Reportedly Samsung is using new TSV (through-silicon-via) design techniques and adding additional thermal bumps between dies to improve clocks and thermal control. Each 8GB HBM2 “Aquabolt” package is comprised of eight 8Gb dies each of which is vertically interconnected using 5,000 TSVs which is a huge number especially considering how small and tightly packed these dies are. Further, Samsung has added a new protective layer at the bottom of the stack to reinforce the package’s physical strength. While the press release did not go into detail, it does mention that Samsung had to overcome challenges relating to “collateral clock skewing” as a result of the sheer number of TSVs.

On the performance front, Samsung claims that Aquabolt offers up a 50% increase in per package performance versus its first generation “Flarebolt” memory which ran at 1.6Gbps per pin and 1.2V. Interestingly, Aquabolt is also faster than Samsung’s 2.0Gbps per pin HBM2 product (which needed 1.35V) without needing additional power. Samsung also compares Aquabolt to GDDR5 stating that it offers 9.6-times the bandwidth with a single package of HBM2 at 307 GB/s and a GDDR5 chip at 32 GB/s. Thanks to the 2.4 Gbps per pin speed, Aquabolt offers 307 GB/s of bandwidth per package and with four packages products such as graphics cards can take advantage of 1.2 TB/s of bandwidth.

This second generation HBM2 memory is a decent step up in performance (with HBM hitting 128GB/s and first generation HBM2 hitting 256 GB/s per package and 512 GB/s and 1 TB/s with four packages respectively), but the interesting bit is that it is faster without needing more power. The increased bandwidth and data transfer speeds will be a boon to the HPC and supercomputing market and useful for working with massive databases, simulations, neural networks and AI training, and other “big data” tasks.

Aquabolt looks particularly promising for the mobile market though with future products succeeding the current mobile Vega GPU in Kaby Lake-G processors, Ryzen Mobile APUs, and eventually discrete Vega mobile graphics cards getting a nice performance boost (it’s likely too late for AMD to go with this new HBM2 on these specific products, but future refreshes or generations may be able to take advantage of it). I’m sure it will also see usage in the SoCs uses in Intel’s and NVIDIA’s driverless car projects as well.

Source: Samsung

CES 2018: Samsung Plans To Launch Galaxy S9 at MWC Next Month

Subject: General Tech, Mobile | January 11, 2018 - 05:20 PM |
Tagged: snapdragon 845, Samsung, MWC, galaxy s9, galaxy, exynos 9810, CES 2018, CES

Samsung confirmed to ZDNet at CES that it plans to launch its new flagship Galaxy S smartphone at Mobile World Congress next month. The company has managed to keep a tight lid on the new devices, which are expected to be named the Galaxy S9 and Galaxy S9+, with surprisingly few leaks. Samsung will reportedly show off the smartphone and announce the official specifications along with the release date and pricing information at its MWC keynote event.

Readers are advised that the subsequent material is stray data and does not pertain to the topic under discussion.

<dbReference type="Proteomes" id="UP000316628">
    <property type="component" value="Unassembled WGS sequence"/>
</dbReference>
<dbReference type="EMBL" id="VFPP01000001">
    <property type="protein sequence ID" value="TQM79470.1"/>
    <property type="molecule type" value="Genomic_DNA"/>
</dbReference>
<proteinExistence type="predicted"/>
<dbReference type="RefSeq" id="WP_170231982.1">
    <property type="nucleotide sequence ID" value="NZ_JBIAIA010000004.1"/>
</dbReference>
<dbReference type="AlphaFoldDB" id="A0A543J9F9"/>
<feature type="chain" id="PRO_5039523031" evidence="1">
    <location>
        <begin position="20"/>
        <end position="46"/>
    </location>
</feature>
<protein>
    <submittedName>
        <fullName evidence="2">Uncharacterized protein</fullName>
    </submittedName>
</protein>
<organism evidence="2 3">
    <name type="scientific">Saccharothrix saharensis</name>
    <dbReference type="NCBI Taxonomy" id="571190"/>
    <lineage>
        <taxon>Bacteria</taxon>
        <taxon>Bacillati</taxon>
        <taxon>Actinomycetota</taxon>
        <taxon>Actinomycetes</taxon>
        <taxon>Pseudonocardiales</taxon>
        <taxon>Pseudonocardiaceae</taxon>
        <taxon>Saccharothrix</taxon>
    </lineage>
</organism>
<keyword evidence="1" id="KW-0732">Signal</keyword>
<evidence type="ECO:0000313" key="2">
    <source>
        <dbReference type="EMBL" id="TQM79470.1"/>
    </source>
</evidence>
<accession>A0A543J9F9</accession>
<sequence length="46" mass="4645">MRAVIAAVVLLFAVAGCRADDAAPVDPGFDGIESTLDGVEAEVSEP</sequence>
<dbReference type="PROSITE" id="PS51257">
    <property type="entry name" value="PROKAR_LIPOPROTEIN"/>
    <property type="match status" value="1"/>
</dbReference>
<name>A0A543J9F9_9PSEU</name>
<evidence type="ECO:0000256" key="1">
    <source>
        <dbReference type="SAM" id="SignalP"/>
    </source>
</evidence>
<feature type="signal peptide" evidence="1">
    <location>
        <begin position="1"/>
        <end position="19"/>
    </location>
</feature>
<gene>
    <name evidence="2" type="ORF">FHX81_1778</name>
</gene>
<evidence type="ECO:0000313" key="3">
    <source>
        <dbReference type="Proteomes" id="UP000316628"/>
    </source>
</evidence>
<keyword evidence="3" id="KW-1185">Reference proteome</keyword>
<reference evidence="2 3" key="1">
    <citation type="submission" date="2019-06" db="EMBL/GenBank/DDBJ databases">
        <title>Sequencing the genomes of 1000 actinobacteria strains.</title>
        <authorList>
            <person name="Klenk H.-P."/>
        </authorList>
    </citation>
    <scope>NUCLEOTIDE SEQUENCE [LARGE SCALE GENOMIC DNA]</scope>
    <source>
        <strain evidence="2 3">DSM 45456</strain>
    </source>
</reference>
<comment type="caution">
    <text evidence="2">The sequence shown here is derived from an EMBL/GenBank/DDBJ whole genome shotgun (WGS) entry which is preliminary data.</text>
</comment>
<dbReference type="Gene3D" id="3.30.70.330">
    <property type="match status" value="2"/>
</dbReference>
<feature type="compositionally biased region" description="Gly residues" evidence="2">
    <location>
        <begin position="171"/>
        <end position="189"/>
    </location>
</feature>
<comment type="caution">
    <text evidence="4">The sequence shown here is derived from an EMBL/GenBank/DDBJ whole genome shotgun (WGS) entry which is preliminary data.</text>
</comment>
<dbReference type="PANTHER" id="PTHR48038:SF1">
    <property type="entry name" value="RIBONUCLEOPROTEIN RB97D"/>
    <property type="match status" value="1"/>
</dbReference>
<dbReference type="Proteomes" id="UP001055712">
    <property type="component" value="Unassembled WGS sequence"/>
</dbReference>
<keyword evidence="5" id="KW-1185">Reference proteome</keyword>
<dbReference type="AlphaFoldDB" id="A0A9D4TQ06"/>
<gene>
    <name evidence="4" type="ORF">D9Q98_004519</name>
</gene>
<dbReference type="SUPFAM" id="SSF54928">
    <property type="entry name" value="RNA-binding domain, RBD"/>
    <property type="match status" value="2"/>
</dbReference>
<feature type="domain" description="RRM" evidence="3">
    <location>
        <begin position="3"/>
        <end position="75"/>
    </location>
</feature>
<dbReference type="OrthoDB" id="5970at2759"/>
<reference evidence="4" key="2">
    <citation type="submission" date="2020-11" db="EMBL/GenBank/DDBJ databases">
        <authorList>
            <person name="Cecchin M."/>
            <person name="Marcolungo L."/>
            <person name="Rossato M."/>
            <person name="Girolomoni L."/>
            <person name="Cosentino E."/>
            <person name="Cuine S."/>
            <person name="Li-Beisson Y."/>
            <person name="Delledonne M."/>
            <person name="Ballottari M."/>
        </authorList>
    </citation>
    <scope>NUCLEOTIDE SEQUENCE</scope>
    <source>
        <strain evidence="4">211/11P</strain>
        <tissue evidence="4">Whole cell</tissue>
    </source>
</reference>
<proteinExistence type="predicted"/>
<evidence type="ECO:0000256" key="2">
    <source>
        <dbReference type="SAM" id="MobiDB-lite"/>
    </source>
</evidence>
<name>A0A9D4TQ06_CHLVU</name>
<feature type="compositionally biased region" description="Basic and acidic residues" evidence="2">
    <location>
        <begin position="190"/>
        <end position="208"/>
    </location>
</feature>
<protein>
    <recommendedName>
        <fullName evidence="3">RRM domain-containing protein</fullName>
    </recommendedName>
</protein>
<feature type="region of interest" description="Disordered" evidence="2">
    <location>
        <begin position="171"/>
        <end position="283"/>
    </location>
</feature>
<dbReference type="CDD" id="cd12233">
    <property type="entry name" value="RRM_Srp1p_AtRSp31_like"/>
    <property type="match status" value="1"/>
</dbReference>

Samsung.jpg

Thanks to the rumor mill, there are potential specifications floating about with a few conflicting bits of information particularly where the fingerprint scanner is concerned. Looking around there seems to be several corroborated (but still rumored) specifications on the Galaxy S9 and Galaxy S9+. Allegedly the Galaxy smartphones will feature curved Super AMOLED displays with QHD+ (3200x1800) resolutions measuring 5.8" on the Galaxy S9 and 6.2" on the Galaxy S9+. Further, Smasung is equipping them with dual rear-facing cameras, USB-C, and 3.5mm headphone jack. There are conflicting rumors on the fingerprint scanner with some rumors stating it will feature a fingerprint sensor embedded in the display while other rumors claim that Samsung ran into issues and instead opted for a rear-mounted fingerprint sensor.

Internally, the Galaxy S9 and Galaxy S9+ will be powered by a Qualcomm Snapdragon 845 in the US and Samsung's own Exynos 9810 SoC outside of the US. Cat 18 LTE support is present in either case with faster than gigabit download speeds possible (though less in real world situations). The Galaxy S9 will allegedly be offered with 4GB of RAM and either 64GB of 128GB of storage while the S9+ will have 6GB of RAM and up to 256GB of internal flash storage.

In any case, the Galaxy S9 and S9+ are set to be powerhouses with the latest SoCs and (hopefully) large batteries for those infinity displays! It seems that we will have to wait another month for official information, but it should be out within the first quarter which is actually pretty fast considering it seems like the Galaxy S8 just came out (although it was actually last March heh). Mobile World Congress 2018 is scheduled from February 26th to March 1st in Barcelona, Spain.

What are your thoughts on the Galaxy S9 rumors so far? Do you plan to upgrade? This year may be the year I upgrade my LG G3 since the display is dying, but we'll see!

Also read:

 

Source: Ars Technica